Of course, the simulations do not sound 1:1, but they are very close to the original. But that's not the point, the main purpose of this concept is to be able to test the mix on different systems - in the car, where the bass is usually extremely boosted, in the club with a fat subwoofer, in the mastering studio with its crystal clear high-end, and so on.

I think Slate Digital has put out a great product and the price is comparatively OK for all the features. I would recommend it to any music producer.

Price: 369€, Link: Thomann

AKG K-712: Best studio headphones for music production for €200

AKG K-712
AKG K-712

AKG's open headphones for music production in the studio offer top-quality sound at a relatively low price. For just under $200, you get professional-quality headphones that sound transparent and reveal all the details of your music.

The frequency response is very wide, all frequencies are well balanced. The stereo image is beautifully wide and the bass is well differentiated. Detail reproduction is incredibly good, and you get a very good sense of the spatiality of the mix, so the music really feels three-dimensional. In terms of sound, these studio headphones really leave nothing to be desired.

AKG has not compromised on comfort either: The K-712s sit perfectly on the head with virtually no pressure, making them very comfortable to wear. Thanks to the open design, heat build-up is kept to a minimum, even during long sessions, and the ears do not sweat.

The build quality is excellent, everything is metal and looks very durable. The cable is replaceable and two cables are included, one normal and one coiled.

All in all, these headphones are highly recommended for mixing and mastering, and in my opinion the best for just over 200€.

Price: 209,88€, Link: Amazon

What are the best studio headphones for music production?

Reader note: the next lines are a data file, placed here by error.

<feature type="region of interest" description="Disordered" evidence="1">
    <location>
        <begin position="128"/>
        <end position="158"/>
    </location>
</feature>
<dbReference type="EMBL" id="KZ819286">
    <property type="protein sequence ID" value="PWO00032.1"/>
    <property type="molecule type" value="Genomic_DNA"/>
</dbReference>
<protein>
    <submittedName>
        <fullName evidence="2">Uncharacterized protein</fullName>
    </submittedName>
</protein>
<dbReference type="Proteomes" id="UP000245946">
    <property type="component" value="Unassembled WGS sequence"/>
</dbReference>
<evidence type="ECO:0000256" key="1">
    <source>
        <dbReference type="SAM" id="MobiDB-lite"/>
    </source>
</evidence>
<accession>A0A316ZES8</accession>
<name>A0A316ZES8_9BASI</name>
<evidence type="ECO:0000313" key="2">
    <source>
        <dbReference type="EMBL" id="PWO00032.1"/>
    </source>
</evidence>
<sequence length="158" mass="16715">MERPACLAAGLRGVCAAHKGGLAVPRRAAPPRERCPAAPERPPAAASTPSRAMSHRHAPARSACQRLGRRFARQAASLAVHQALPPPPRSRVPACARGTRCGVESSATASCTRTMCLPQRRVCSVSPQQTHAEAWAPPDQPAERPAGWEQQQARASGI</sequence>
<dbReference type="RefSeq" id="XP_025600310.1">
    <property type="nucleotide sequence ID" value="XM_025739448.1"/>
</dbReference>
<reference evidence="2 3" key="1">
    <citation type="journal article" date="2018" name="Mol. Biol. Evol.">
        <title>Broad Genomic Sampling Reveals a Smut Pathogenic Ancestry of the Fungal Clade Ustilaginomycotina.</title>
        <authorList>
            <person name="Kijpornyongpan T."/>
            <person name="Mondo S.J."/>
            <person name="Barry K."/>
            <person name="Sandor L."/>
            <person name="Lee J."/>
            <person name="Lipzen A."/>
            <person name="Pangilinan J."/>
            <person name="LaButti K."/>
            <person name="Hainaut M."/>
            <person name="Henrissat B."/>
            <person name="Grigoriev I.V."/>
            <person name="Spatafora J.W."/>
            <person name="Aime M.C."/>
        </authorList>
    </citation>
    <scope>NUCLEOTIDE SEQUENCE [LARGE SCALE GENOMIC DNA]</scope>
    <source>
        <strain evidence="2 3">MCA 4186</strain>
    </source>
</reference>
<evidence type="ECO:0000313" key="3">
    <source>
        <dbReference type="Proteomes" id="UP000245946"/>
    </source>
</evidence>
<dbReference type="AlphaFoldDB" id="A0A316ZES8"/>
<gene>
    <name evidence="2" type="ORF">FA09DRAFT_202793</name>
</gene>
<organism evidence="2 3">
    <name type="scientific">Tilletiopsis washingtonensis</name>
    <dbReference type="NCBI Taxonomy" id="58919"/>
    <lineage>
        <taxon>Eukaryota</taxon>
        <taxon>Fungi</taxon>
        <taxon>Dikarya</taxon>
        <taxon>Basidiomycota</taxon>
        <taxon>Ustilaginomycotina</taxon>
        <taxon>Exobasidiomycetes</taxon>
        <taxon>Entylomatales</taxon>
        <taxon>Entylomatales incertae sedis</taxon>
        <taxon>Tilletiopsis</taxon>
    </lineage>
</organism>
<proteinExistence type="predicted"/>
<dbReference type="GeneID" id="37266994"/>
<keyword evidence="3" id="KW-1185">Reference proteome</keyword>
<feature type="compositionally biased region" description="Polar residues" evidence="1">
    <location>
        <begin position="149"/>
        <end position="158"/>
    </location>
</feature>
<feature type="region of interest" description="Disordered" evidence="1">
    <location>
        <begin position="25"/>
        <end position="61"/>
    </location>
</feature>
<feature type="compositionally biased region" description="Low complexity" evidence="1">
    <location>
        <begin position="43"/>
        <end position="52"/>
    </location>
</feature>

Unfortunately, there is no general answer to this question - it is ultimately a matter of taste. In my opinion, the Beyerdynamic DT-1990 are the best studio headphones for mixing and mastering and the Beyerdynamic DT-770 are the best for recording. I have been using both models for over 4 years and am very satisfied.

It's best to try a few models and decide which one you like best.

Can you mix and master exclusively with headphones?

You can mix and master with headphones if you know them well enough. No studio headphones are perfect, but if you know them well and how other songs sound over them, you can mix your own productions.

The disadvantage compared to studio monitors is that you tire much faster because the sound is simply more unnatural and the pressure on your ears becomes exhausting. If you work with headphones for a long time, you should take more frequent breaks.

How much should I spend on a good pair of studio headphones?

The answer is simple: as much as you can and as much as you really need. That means: If you already have good studio monitors and good studio acoustics, you don't necessarily need high-end studio headphones, since you'll be working with speakers most of the time anyway.

However, if the room acoustics are not good and the budget is sufficient, it is worth investing 300 to 500 euros in high-quality models such as Beyerdynamic's DT-1990 or Sennheiser's HD-650. For closed studio headphones for monitoring, you can definitely spend less, since sound is not the most important consideration.

In Conclusion

It is also highly recommended that you try and compare all headphones in a music store. This is the only way to find the headphones that work best for you. Many music stores offer the opportunity to try and compare different models. This helped me a lot in making my choice.

No matter which pair you choose from this list, you'll be happy with your purchase.